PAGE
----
Nutrition-rich foods for the over 50s

MiddleAgedCoupleAs the years accumulate, many changes take place in our bodies, reducing our capabilities and immunity and affecting our overall strength and health.

People over 50, more than ever, need to focus on eating the most nutritious diet available to us if we want to remain (age-appropriate) strength and vitality.

An antioxidant-rich diet does much to enhance immunity and offers numerous benefits in maintaining health, weight and general well-being.

It is very important to make sure that all the essential vitamins, minerals, proteins and other nutrients are present in our regular diet in order to enjoy the best possible health into old age.

Here are a few foods (among many) that are especially beneficial to the health of those of us over 50:

APPLES contain lots of soluble fiber that helps keep cholesterol levels in balance and blood sugar levels in control. They are a rich source of vitamin C, potassium and many essential antioxidants.

ASPARAGUS is rich in lycopene, which helps protect prostate health, and vitamin A which is essential for eye health and immune system support.

The fibers in asparagus reduce cholesterol, support heart health, and provide us with iron and proteins urgently needed by the body as it ages.

BROCCOLI provides the body with antioxidants, fibers and essential vitamins such as C, B9, A and K. These help support eye health, red blood cell count, immunity, bones and tissues in the aging body.

Other members of the broccoli family, such as cabbage, cauliflower and Brussels sprouts offer similar benefits.

QUINOA, the South American grain has become greatly appreciated in the wider world the last few years, especially by vegetarians over 50.

It is rich in healthy proteins, as well as fibers, antioxidants, vitamins and minerals such as iron, copper, magnesium and phosphorus. Best of all in this gluten-intolerant age, it is gluten-free and easily incorporated in pasta and rice dishes.

OATMEAL is a staple food most of us over 50 remember our mothers and grandmothers forcing upon us whether we liked it or not. They were right about its nutritional benefits.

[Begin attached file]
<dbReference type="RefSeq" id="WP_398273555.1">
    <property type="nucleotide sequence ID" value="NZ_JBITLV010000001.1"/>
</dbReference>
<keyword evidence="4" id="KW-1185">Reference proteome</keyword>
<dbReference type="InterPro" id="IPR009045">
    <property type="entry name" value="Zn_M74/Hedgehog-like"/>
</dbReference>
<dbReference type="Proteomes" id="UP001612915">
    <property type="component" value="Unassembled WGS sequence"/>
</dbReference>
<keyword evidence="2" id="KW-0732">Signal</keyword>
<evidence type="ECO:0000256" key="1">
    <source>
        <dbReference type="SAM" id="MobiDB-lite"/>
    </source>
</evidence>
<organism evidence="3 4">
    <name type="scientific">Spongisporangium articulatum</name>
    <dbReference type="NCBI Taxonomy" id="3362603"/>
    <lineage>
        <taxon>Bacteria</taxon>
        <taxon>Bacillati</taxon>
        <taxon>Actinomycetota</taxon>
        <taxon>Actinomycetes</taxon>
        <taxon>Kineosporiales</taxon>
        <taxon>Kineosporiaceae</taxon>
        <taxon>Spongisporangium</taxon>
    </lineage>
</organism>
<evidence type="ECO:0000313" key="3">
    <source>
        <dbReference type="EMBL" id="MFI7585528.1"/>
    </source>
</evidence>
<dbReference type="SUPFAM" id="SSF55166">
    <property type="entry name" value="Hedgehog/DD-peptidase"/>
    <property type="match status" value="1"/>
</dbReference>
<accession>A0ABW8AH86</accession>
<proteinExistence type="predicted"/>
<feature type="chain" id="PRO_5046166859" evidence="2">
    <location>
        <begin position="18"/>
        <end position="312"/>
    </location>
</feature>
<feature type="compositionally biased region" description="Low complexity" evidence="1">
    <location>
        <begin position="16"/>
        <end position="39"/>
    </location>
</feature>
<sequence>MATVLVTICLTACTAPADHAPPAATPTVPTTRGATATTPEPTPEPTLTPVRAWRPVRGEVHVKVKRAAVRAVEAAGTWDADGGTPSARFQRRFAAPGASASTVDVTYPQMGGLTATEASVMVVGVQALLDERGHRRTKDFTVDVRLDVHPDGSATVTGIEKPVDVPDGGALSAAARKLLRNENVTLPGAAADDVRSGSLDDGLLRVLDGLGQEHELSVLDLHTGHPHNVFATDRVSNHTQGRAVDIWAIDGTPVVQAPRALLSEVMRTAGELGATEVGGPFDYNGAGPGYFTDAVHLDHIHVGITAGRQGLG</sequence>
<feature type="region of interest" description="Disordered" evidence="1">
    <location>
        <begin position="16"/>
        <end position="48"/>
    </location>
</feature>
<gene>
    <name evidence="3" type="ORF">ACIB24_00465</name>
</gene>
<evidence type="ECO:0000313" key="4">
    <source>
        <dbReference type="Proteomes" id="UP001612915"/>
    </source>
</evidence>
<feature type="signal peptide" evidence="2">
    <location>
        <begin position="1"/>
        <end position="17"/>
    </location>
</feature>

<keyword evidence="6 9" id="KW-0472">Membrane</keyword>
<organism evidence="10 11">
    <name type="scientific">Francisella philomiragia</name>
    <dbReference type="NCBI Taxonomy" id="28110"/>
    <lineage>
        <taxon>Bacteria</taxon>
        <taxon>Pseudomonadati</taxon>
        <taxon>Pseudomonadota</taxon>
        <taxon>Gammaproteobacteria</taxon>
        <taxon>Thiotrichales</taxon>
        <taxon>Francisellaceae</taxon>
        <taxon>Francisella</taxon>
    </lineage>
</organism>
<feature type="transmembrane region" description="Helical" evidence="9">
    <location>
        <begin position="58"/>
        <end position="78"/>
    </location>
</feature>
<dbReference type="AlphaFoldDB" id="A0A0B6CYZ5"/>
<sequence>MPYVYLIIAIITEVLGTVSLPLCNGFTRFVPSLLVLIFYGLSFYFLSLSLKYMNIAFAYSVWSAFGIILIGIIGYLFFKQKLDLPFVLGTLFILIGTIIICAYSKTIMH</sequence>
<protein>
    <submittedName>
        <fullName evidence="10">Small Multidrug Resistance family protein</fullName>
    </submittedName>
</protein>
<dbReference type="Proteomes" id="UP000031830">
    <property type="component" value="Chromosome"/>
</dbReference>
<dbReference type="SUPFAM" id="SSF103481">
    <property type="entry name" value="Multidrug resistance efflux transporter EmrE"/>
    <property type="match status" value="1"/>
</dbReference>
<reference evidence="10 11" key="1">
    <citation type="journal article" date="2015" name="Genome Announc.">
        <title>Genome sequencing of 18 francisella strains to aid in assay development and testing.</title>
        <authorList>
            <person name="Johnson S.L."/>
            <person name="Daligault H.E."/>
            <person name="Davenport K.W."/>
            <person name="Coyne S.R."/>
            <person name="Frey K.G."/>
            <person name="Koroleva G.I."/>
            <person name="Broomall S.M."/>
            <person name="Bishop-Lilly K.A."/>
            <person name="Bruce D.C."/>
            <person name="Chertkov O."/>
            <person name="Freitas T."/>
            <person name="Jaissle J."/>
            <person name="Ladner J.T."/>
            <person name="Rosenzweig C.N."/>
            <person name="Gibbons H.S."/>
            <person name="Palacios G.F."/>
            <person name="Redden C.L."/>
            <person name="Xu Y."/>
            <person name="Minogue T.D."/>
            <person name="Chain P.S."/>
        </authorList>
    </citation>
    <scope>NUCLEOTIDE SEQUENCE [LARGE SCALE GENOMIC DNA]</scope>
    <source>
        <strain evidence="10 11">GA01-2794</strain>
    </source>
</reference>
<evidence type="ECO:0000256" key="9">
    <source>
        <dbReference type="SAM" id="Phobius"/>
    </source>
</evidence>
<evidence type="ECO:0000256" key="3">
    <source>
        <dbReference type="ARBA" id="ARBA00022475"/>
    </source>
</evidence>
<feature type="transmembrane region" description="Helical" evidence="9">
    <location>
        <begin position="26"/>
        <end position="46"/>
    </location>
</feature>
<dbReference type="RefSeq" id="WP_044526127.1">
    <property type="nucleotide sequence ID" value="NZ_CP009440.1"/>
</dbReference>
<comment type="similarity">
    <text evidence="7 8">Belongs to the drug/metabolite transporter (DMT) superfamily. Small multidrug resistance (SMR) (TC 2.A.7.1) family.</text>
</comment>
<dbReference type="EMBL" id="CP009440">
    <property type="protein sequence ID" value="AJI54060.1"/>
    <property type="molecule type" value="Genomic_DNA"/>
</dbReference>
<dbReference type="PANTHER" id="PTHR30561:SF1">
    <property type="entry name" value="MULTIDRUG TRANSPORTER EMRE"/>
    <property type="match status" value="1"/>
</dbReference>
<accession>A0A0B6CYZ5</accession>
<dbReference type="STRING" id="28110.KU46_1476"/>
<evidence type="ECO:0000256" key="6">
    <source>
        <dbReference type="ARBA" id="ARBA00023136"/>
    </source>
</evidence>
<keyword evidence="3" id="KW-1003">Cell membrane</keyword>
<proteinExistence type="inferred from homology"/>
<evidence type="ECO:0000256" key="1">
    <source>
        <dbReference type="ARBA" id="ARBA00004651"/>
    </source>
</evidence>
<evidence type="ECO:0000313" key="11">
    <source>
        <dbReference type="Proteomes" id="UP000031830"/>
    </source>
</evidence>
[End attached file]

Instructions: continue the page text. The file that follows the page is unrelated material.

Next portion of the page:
It is a perfect food for older people, as it is easily digested and contains both proteins and complex carbohydrates, along with essential vitamins and minerals.

There are countless other excellent foods that help support our strength as the years go by, including kale and other leafy greens, blueberries, onions and garlic, and eggs from uncaged hens.

And COFFEE. Yes, coffee. In recent years studies have shown that a daily two or three cups of coffee help older folks lower the risk of heart disease, strokes, respiratory disease, infections and diabetes. It also aids in protecting against Alzheimer’s disease.

Coffee should not be over-used, and drinking it on an empty stomach should be avoided. It can be a stomach irritant for many people; however most research demonstrates that the benefits of modest consumption outweigh the negatives.

Do your own research and you will find that rates of dementia, Alzheimer’s and Parkinson’s disease are much lower among populations of coffee drinkers.

I would also remind readers that vegetables and fruits such as berries, greens and apples are particularly contaminated with pesticides. So, if possible, get organic. The other foods mentioned in this article seem to have a natural resistance to chemical contamination.

Stay active and good luck!



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